Maine Public Campaign Financing, Question 3 (1996)

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The Maine Public Campaign Financing Initiative, also known as Question 3, was on the November 5, 1996 ballot in Maine as a legislatively-referred bond question, where it was approved.[1] The measure enacted the Maine Clean Election Act. Under this act, gubernatorial and state legislative candidates could choose to have their campaigns publicly funded starting in 2000. In order to qualify for public funding, gubernatorial candidates would have to receive contributions between $5 and $100 up to a maximum of $50,000 from at least 2,500 Maine voters at the beginning of an election year. Senate candidates would have to receive contributions between $5 and $100 up to a maximum of $1,500 from at least 150 voters within the senate district for which they are running. state representative candidates would have to receive contributions between $5 and $100 up to a maximum of $500 from at least 50 voters within the house district for which they are running. Once qualified, a candidate could not receive any further contributions, and would have to finance his or her campaign solely from distributions from the Fund.[2][3]

Election results

Maine Question 3 (1996)
ResultVotesPercentage
Approveda Yes 320,755 56.18%
No250,18543.82%

Election results via: Maine State Law and Legislative Reference Library, Votes on Initiated Bills 1980-

Text of measure

Maine 1996 sample ballot for statewide measures

The language appeared on the ballot as:[2]

QUESTION 3: CITIZEN INITIATIVE

Do you want Maine to adopt new campaign finance laws and give public funding to candidates for state office who agree to spending limits? [4]

Intent and content

According to the Citizens Guide for 1996's ballot measures,

This initiated legislation would enact the Maine Clean Election Act, under which candidates running for the offices of Governor,State Senator and State Representative in the elections of the year 2000 and thereafter may choose to have their campaigns funded publicly by the Maine Clean Election Fund. In order to qualify for public funding, candidates for Governor would have to receive contributions between $5 and $100 up to a maximum of $50,000 from at least 2,500 Maine voters at the beginning of an election year; candidates for State Senator would have to receive contributions between $5 and $100 up to a maximum of $1,500 from at least 150 voters within the applicable Senate district; and candidates for State Representative would have to receive contributions between $5 and $100 up to a maximum of $500 from at least 50 voters within the applicable House district. Once qualified, a candidate could not receive any further contributions, but must finance his or her campaign solely from distributions from the Fund. The amount of those distributions would be the average amount of campaign expenditures for the office in question for the preceding 2 contested primaries, uncontested primaries, or contested general elections, as applicable. The Fund would be funded by an annual transfer of $2 million from state income and sales tax revenues (to be offset by reductions in administrative divisions in the legislative and executive branches) and a voluntary $3 state income tax checkoff, as well as unspent past distributions, voluntary contributions and fines imposed for violations of the Act and the campaign reporting laws.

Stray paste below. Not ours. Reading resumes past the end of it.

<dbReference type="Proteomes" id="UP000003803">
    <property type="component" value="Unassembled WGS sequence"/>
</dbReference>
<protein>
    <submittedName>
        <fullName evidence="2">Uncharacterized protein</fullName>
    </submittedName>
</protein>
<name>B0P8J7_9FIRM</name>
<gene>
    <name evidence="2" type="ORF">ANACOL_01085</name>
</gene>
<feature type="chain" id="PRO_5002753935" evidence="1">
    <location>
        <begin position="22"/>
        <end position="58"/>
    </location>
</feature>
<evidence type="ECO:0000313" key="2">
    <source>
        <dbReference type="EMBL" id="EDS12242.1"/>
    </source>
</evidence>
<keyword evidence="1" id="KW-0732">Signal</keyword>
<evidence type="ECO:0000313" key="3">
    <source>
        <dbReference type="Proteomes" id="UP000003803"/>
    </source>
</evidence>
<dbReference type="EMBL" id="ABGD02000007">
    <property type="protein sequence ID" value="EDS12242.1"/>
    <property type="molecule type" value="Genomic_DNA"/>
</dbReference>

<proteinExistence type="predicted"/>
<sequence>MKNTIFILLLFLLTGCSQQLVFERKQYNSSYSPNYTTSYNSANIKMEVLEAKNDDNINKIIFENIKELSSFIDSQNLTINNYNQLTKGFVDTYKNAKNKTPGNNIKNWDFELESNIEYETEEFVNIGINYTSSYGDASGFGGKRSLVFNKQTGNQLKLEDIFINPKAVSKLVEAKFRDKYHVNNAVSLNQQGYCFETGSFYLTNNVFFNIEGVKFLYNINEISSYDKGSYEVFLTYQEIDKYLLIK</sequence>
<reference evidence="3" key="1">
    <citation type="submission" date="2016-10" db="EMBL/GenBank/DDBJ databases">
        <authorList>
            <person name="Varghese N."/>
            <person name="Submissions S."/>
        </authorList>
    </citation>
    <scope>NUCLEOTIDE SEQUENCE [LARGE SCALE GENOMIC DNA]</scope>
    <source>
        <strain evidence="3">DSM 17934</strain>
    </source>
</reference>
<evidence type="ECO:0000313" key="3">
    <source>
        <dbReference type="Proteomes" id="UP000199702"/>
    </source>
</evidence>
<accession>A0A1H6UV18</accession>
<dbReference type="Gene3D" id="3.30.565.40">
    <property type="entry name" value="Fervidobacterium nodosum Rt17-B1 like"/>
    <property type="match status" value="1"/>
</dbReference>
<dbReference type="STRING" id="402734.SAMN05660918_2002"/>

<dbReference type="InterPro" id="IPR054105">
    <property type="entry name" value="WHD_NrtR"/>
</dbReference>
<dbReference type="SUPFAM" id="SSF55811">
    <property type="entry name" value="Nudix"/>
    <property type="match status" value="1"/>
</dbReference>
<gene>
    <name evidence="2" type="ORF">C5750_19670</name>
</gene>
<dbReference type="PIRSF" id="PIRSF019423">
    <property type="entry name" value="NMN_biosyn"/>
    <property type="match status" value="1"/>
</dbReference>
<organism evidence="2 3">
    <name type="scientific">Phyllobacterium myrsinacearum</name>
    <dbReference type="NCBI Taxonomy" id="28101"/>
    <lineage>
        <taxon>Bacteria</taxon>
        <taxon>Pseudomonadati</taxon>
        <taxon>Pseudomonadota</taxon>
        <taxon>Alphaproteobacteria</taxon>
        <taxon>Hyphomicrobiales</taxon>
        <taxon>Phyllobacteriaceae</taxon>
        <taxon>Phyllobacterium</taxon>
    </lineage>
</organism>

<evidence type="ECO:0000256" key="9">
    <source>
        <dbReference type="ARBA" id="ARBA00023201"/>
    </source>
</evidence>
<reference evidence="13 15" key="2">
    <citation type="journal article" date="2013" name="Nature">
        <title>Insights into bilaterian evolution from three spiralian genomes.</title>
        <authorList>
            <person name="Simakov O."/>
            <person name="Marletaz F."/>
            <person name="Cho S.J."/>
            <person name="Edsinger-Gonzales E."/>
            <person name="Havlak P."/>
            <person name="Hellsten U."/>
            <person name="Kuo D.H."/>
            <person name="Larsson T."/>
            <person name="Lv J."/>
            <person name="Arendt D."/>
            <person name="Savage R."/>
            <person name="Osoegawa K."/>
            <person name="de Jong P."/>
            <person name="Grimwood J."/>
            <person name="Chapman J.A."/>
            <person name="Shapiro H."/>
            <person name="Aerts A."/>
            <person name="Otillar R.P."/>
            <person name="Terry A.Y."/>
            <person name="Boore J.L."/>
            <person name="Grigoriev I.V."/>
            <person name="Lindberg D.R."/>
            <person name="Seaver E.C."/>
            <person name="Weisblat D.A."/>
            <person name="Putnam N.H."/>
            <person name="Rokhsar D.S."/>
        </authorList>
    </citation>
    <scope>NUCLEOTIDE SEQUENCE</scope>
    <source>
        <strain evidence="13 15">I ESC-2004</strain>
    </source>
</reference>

The Act and Fund would be administered by the Commission on Governmental Ethics and Elections Practices, which would become a 5 member body appointed by the Governor and confirmed by the Legislature. The Commission would receive increased funding for its administration and enforcement of the campaign and lobbyist reporting laws from an increase in the annual registration fee for lobbying from $200 to $400 for a principal lobbyist and $100 to $200 for a lobbyist associate.

The initiative would also reduce permitted campaign contributions (now $1,000 for each individual and $5,000 for each corporation or political action committee) to $500 for any election for Governor and $250 for any other state or county election. [4]

—Maine Citizen's Guide to the Referendum Election, Tuesday, November 5, 1996, [2]

Similar measures

In 1989, a measure sought to create public financing for gubernatorial campaigns, but was defeated on the ballot.

See also

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